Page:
A couple things... For starters, tonight is FX’s Upfront Party in New York. Now, if you don’t know what an ‘upfront’ is, let me fill you in:
an ‘upfront’ is a meeting hosted at the start of important advertising sales periods by television network executives, attended by the press and major advertisers. It is so named because of its main purpose, to allow marketers to buy commercial airtime "up front", or several months before the television season begins. The networks announce their fall primetime schedules, including tentative launch dates (i.e., fall or midseason) for new programming, which may be "picked up" the week before.
TLDR; Show advertisers how awesome your next year will be, convincing them to buy ad time.
What does this mean for Archer? Well, hopefully our production crew will be sleeping a little easier tonight. Keep your eyes peeled, fingers crossed, so on and so forth. (I know there is a lot of chatter on twitter at the moment about renewals, but as of right now, that is not official.)
Next on the list: alcohol. That’s why you opened this thread to begin with, and I don’t like wasting your time (not true).
FOOD: 0 (sorry food)
Also known as a Shandygaff, is basically just a beer that has been diluted with something sweeter, usually some kind of juice, or citrusy soda. They have a super low alcohol content (obviously), thus, are used by some, as morning encore to follow a long night of heavier drinking. But I wouldn’t know any thing about that... of coarse...
Since the definition is so broad, there is a lot you can do with a shandy, to suit your own tastes.
For instance, shandys are typically made with light beers and citrus, so you could mix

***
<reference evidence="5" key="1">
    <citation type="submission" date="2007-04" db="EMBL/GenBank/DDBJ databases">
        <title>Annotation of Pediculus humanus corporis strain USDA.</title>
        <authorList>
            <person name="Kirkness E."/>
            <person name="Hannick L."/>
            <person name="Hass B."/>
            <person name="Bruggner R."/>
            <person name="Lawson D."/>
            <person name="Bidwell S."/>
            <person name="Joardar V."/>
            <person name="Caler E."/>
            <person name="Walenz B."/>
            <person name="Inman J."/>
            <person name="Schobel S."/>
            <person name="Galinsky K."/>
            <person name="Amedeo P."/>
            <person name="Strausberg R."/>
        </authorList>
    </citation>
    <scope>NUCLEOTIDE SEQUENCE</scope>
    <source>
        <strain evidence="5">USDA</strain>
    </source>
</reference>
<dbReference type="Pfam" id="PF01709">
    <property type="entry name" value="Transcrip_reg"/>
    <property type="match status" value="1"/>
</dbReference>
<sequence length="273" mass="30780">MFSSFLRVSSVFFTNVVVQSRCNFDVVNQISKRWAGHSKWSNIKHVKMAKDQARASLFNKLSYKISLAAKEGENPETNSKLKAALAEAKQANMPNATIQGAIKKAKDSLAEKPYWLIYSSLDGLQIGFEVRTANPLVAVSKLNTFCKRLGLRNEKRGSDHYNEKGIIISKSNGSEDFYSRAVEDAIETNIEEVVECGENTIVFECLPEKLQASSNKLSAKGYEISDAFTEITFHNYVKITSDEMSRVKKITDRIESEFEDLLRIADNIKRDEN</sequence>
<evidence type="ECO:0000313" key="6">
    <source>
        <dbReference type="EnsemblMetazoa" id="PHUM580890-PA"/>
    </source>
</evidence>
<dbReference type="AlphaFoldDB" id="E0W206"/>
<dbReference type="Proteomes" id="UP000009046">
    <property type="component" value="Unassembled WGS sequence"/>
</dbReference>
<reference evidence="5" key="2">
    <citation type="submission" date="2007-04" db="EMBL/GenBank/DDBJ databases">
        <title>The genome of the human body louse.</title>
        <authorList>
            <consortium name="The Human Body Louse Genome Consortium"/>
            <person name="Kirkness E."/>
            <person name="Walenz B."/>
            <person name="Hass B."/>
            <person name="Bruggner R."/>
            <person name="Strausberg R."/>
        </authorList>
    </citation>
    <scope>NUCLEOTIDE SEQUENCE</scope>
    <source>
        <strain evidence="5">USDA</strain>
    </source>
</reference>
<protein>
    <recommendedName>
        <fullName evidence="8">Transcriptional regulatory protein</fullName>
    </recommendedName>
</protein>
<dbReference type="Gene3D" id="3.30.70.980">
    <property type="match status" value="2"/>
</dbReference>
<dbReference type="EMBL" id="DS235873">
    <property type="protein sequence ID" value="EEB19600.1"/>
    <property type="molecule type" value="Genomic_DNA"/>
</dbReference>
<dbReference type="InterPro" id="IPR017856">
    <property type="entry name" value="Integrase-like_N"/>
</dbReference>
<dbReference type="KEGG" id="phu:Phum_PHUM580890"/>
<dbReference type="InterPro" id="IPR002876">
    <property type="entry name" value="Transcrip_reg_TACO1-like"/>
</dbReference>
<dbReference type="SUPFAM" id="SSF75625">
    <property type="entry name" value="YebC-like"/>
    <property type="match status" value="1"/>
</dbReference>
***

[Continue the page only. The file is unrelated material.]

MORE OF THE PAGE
- Hoegaarden/Blue Moon + Orange Juice
- Corona + Sprite
OR, the way Pam likely makes em:
- PBR Tallboy (take a couple gulps first)
- Ginger Ale/Ginger Beer (pour soda into PBR can)
- Brown paper bag
Great summer time drink. Some companies even have a line of seasonal shandys (ex Lienenkugel’s Summer Shandy)
Next on the list,
This drink is named after a widespread, American trolling spree. Not kidding. Check it out:
1874, people in New York, Pennsylvania, and elsewhere in the United States would start a conversation with "Have you seen Tom Collins?" After the listener predictably reacts by explaining that they did not know a Tom Collins, the speaker would assert that Tom Collins was talking about the listener to others and that Tom Collins was "just around the corner", "in a [local] bar," or somewhere else near...In The Great Tom Collins hoax of 1874 as it became known, the speaker would encourage the listener to act foolishly by reacting to patent nonsense that the hoaxer deliberately presents as reality. In particular, the speaker desired the listener to become agitated at the idea of someone talking about them to others such that the listener would rush off to find the purportedly nearby Tom Collins. ...several newspapers propagated the very successful practical joke by printing stories containing false sightings of Tom Collins. The 1874 hoax quickly gained such notoriety that several 1874 music hall songs memorialized the event (copies of which now are in the U.S. Library of Congress).
TIL Tom Collins > Rick Astley
Now while the actual origin of recipe is unknown, the first known publishing was in the 1876 edition of Jerry Thomas' "The Bartender's Guide". Since New York based Thomas would have known about the wide spread hoax, the event is the most plausible source of the name for the Tom Collins cocktail.
and here it is:
2 oz. dry gin
- 2 oz. lemon juice
- 1 teaspoon simple syrup
- soda water
- slice of lemon
- 1 maraschino cherry
Fill highball glass with ice. Add gin, lemon juice and syrup. Top up with soda water and stir well. Serve with lemon slice, cherry and a straw.
Try not to drown it.